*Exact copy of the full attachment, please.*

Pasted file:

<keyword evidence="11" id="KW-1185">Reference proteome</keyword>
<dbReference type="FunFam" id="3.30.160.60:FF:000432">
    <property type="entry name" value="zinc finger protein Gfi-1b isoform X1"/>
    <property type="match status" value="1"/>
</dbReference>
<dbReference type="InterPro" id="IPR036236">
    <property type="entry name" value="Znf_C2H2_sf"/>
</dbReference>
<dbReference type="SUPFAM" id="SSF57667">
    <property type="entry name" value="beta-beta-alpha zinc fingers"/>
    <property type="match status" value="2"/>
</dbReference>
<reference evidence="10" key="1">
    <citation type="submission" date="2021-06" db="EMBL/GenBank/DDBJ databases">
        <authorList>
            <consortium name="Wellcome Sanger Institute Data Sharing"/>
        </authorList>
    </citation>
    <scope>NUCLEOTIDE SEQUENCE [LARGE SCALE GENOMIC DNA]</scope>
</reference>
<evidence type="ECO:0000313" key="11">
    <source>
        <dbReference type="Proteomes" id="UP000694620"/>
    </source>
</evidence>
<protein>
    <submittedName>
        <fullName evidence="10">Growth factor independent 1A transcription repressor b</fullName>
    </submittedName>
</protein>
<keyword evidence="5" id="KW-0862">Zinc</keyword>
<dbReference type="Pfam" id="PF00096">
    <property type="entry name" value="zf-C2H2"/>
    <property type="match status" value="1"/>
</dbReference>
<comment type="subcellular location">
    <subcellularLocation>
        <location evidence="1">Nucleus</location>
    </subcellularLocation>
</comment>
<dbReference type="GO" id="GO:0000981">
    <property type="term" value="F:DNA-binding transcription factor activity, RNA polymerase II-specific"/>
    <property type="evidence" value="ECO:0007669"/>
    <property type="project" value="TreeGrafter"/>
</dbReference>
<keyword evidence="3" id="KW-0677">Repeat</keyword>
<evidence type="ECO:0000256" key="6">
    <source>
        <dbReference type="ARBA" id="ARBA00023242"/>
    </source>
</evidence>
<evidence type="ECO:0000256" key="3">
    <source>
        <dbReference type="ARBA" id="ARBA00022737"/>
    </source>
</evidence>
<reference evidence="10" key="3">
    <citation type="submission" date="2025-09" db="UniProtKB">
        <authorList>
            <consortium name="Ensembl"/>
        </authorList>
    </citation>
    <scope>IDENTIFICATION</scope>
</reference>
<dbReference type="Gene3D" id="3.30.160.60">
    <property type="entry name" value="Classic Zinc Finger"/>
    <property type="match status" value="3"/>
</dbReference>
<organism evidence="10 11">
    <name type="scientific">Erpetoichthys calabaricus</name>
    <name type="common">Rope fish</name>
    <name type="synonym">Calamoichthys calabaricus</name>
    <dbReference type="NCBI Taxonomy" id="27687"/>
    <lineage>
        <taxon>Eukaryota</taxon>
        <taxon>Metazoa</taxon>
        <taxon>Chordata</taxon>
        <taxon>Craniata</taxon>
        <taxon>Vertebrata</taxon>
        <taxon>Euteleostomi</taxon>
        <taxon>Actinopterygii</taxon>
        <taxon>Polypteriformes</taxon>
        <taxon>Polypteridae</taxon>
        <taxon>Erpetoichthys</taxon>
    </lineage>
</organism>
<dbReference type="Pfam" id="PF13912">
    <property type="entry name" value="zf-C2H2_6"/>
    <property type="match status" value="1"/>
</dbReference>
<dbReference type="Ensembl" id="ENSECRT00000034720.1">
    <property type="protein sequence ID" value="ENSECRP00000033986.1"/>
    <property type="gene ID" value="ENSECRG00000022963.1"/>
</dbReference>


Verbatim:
<keyword evidence="11" id="KW-1185">Reference proteome</keyword>
<dbReference type="FunFam" id="3.30.160.60:FF:000432">
    <property type="entry name" value="zinc finger protein Gfi-1b isoform X1"/>
    <property type="match status" value="1"/>
</dbReference>
<dbReference type="InterPro" id="IPR036236">
    <property type="entry name" value="Znf_C2H2_sf"/>
</dbReference>
<dbReference type="SUPFAM" id="SSF57667">
    <property type="entry name" value="beta-beta-alpha zinc fingers"/>
    <property type="match status" value="2"/>
</dbReference>
<reference evidence="10" key="1">
    <citation type="submission" date="2021-06" db="EMBL/GenBank/DDBJ databases">
        <authorList>
            <consortium name="Wellcome Sanger Institute Data Sharing"/>
        </authorList>
    </citation>
    <scope>NUCLEOTIDE SEQUENCE [LARGE SCALE GENOMIC DNA]</scope>
</reference>
<evidence type="ECO:0000313" key="11">
    <source>
        <dbReference type="Proteomes" id="UP000694620"/>
    </source>
</evidence>
<protein>
    <submittedName>
        <fullName evidence="10">Growth factor independent 1A transcription repressor b</fullName>
    </submittedName>
</protein>
<keyword evidence="5" id="KW-0862">Zinc</keyword>
<dbReference type="Pfam" id="PF00096">
    <property type="entry name" value="zf-C2H2"/>
    <property type="match status" value="1"/>
</dbReference>
<comment type="subcellular location">
    <subcellularLocation>
        <location evidence="1">Nucleus</location>
    </subcellularLocation>
</comment>
<dbReference type="GO" id="GO:0000981">
    <property type="term" value="F:DNA-binding transcription factor activity, RNA polymerase II-specific"/>
    <property type="evidence" value="ECO:0007669"/>
    <property type="project" value="TreeGrafter"/>
</dbReference>
<keyword evidence="3" id="KW-0677">Repeat</keyword>
<evidence type="ECO:0000256" key="6">
    <source>
        <dbReference type="ARBA" id="ARBA00023242"/>
    </source>
</evidence>
<evidence type="ECO:0000256" key="3">
    <source>
        <dbReference type="ARBA" id="ARBA00022737"/>
    </source>
</evidence>
<reference evidence="10" key="3">
    <citation type="submission" date="2025-09" db="UniProtKB">
        <authorList>
            <consortium name="Ensembl"/>
        </authorList>
    </citation>
    <scope>IDENTIFICATION</scope>
</reference>
<dbReference type="Gene3D" id="3.30.160.60">
    <property type="entry name" value="Classic Zinc Finger"/>
    <property type="match status" value="3"/>
</dbReference>
<organism evidence="10 11">
    <name type="scientific">Erpetoichthys calabaricus</name>
    <name type="common">Rope fish</name>
    <name type="synonym">Calamoichthys calabaricus</name>
    <dbReference type="NCBI Taxonomy" id="27687"/>
    <lineage>
        <taxon>Eukaryota</taxon>
        <taxon>Metazoa</taxon>
        <taxon>Chordata</taxon>
        <taxon>Craniata</taxon>
        <taxon>Vertebrata</taxon>
        <taxon>Euteleostomi</taxon>
        <taxon>Actinopterygii</taxon>
        <taxon>Polypteriformes</taxon>
        <taxon>Polypteridae</taxon>
        <taxon>Erpetoichthys</taxon>
    </lineage>
</organism>
<dbReference type="Pfam" id="PF13912">
    <property type="entry name" value="zf-C2H2_6"/>
    <property type="match status" value="1"/>
</dbReference>
<dbReference type="Ensembl" id="ENSECRT00000034720.1">
    <property type="protein sequence ID" value="ENSECRP00000033986.1"/>
    <property type="gene ID" value="ENSECRG00000022963.1"/>
</dbReference>